The Future of Content: Prologue

This may be shaping up to be the Year of the Kickstarter.

The Elevation Dock is about to end its run with over 1.3 million dollars collected, 17.5 times what they initially set as their goal. No other project in Kickstarter history ever even broke a million. The Order of the Stick Reprint Drive demolished the previous record for the most-funded comics Kickstarter in about 48 hours and seems to be on track to at least threaten the record the Elevation Dock broke, if not break a million, by the time it ends.

And then Double Fine Adventure came along.

It’s remarkable enough that Tim Schafer and company set the bar as high as four hundred thousand dollars, a level only a handful of Kickstarters had ever achieved – when OOTS broke the top ten it was at less than $350,000. It’s even more remarkable that they doubled that goal and ran down the pre-2012 record in a day and zoomed past the Elevation Dock soon thereafter, becoming the most funded Kickstarter of all time in less than 48 hours.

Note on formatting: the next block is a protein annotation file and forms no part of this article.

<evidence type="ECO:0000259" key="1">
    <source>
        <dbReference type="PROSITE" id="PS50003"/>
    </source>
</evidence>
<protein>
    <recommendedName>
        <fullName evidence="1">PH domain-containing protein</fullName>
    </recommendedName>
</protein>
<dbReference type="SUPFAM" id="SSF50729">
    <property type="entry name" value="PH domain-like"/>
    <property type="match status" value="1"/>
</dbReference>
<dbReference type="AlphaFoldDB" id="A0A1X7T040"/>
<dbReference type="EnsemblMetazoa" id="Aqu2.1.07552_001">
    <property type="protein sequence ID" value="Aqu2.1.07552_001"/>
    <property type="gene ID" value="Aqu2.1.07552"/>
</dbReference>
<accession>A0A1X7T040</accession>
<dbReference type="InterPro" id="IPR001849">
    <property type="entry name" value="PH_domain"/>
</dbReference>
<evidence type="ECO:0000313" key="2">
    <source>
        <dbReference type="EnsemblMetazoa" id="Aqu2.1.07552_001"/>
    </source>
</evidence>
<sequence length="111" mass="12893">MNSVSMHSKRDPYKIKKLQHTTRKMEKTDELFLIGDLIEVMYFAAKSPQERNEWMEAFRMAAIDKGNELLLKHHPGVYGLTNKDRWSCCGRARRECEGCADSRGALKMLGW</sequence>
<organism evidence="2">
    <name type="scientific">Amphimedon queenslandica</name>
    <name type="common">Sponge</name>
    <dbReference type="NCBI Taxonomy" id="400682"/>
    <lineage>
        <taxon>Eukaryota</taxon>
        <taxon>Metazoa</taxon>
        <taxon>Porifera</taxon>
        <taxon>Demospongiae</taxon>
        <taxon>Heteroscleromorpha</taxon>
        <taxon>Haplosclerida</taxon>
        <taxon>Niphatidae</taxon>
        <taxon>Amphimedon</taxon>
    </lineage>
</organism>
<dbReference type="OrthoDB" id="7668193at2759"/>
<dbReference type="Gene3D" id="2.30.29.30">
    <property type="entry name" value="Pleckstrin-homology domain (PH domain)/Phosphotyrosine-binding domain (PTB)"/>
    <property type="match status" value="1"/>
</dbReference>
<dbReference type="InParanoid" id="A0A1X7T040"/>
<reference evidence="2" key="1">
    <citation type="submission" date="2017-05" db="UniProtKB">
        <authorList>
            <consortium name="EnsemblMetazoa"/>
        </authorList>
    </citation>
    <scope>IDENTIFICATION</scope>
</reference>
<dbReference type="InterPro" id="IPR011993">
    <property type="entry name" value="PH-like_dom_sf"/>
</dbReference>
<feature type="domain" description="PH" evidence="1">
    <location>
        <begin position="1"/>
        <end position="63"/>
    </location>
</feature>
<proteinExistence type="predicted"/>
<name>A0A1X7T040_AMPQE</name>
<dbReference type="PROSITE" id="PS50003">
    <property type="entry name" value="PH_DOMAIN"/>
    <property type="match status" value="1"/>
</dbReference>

Of course, you could say they represent the ultimate fulfillment of Rich Burlew’s advice, which may talk about being able to direct people to the site but can be generalized to “have a pre-existing audience”. But the fact that these projects can have this sort of astonishing success in this close proximity makes me wonder if this is just the beginning, especially if the independent video game community is paying close attention to Double Fine’s success, and especially if the fandoms of OOTS and Double Fine stick around in significant enough numbers to smash the horizons of what could be possible on Kickstarter.

That could allow creators to dream of making whatever they want and know there’s an army of people out their waiting to fund them to whatever extent necessary to get it off the ground, though for the moment it’s advisable to stay below five hundred grand and/unless you have an army of supporters already. (The Elevation Dock suggests it’ll blow away the usual model for venture capitalism as well.) The usual ways for such creative works to get funding, with all the barriers to entry and subsequent meddling that implies, could be rendered completely superfluous.

Now you know the real reason why those “usual ways” were so high on SOPA and PIPA. Their very survival is at stake.

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